I was surprised when Randy Black spoke of a businessman in the USSR- He explains:Yes, this man owned and operated several private businesses in the USSR in the late 1980s. By the end of 1988, more than one million Soviets were employed in private enterprises. By the end of 1989, the number had increased to five million.
The man I spoke to owned and operated several food stores, a truck-for-hire business and a restaurant during that period.
On a personal note, when I lived in Omsk throughout 1993, I witnessed such shenanigans as bribes - payoffs to police and government officials regarding the operation of several private enterprises including a food store chain owned and operated by one of my regular tennis partners. Think of it this way: You run a food store in the center of a city. It is near the end of the month and the weekend approaches. The local Russian health inspector needs money to pay for his son’s English language tutor for another month and a couple of kilos of lamb with which to make shash-leek’ (shishkabob) for the party at his dacha this weekend. What’s a needy health inspector, who earns no more than $25 per month, to do? It’s simple. He takes his thermometer into the food store, places it into the food storage case, a moment later he tells the owner that the food is being stored at an unsafe temperature and the store will be closed for seven days as a penalty. Unless…..….the owner is willing to pay a penalty of U.S.$50 on the spot along with three or four kilos of lamb. No receipts. No questions. No store closing. And they conduct this business over a few shots of vodka in the store’s office, shake hands and part company until the next visit.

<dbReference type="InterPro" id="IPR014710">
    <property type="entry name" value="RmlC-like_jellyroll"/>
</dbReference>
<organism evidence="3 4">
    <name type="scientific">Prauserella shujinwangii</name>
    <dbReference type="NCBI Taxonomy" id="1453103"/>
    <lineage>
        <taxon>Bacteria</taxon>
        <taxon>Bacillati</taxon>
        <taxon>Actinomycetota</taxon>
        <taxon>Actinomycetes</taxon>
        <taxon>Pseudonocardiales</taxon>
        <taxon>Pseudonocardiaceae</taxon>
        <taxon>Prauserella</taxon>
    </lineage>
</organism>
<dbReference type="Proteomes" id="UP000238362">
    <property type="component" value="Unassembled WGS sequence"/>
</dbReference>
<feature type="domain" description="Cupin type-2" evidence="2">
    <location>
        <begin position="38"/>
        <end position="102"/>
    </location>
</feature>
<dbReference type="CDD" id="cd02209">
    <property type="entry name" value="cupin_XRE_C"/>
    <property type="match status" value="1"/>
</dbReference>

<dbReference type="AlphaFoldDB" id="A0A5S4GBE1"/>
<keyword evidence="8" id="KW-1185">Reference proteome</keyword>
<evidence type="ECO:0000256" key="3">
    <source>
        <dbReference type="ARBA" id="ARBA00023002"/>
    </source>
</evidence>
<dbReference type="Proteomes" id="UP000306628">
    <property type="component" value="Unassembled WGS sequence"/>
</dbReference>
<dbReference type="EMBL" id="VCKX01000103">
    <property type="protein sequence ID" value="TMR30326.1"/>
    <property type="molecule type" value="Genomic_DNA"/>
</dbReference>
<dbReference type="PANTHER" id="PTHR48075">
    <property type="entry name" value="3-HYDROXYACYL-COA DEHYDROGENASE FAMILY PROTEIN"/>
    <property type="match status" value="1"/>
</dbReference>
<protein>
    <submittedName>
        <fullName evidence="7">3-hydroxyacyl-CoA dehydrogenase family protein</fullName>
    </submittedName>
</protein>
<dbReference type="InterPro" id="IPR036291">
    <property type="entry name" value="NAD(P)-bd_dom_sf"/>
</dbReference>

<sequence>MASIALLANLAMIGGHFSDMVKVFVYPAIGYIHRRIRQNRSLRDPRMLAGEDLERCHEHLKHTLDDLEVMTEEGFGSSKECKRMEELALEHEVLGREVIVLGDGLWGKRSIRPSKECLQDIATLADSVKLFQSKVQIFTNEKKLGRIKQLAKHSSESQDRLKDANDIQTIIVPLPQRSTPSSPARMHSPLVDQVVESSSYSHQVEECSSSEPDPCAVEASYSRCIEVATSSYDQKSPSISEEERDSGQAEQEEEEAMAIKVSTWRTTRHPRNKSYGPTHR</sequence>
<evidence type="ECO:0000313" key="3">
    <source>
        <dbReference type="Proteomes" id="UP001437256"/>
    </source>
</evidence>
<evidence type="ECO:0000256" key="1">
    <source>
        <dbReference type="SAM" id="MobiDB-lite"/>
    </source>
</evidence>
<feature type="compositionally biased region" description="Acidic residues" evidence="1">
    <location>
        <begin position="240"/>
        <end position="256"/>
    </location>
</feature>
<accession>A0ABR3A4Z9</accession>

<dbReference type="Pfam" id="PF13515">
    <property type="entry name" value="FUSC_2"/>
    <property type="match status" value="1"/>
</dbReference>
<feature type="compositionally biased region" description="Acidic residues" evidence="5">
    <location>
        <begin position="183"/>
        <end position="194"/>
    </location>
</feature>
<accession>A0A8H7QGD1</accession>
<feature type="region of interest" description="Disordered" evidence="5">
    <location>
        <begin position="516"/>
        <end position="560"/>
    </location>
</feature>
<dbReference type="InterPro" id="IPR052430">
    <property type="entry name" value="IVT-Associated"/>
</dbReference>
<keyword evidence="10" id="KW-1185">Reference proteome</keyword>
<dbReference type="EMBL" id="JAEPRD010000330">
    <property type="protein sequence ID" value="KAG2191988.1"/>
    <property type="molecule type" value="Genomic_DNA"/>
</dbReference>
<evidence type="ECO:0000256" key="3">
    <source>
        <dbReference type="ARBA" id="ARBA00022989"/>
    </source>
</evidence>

RH: What did the law of the USSR say? The law concerning the employment of others varied from Communist country to country. When I was in East Germany, the maximum number of employees permitted was five.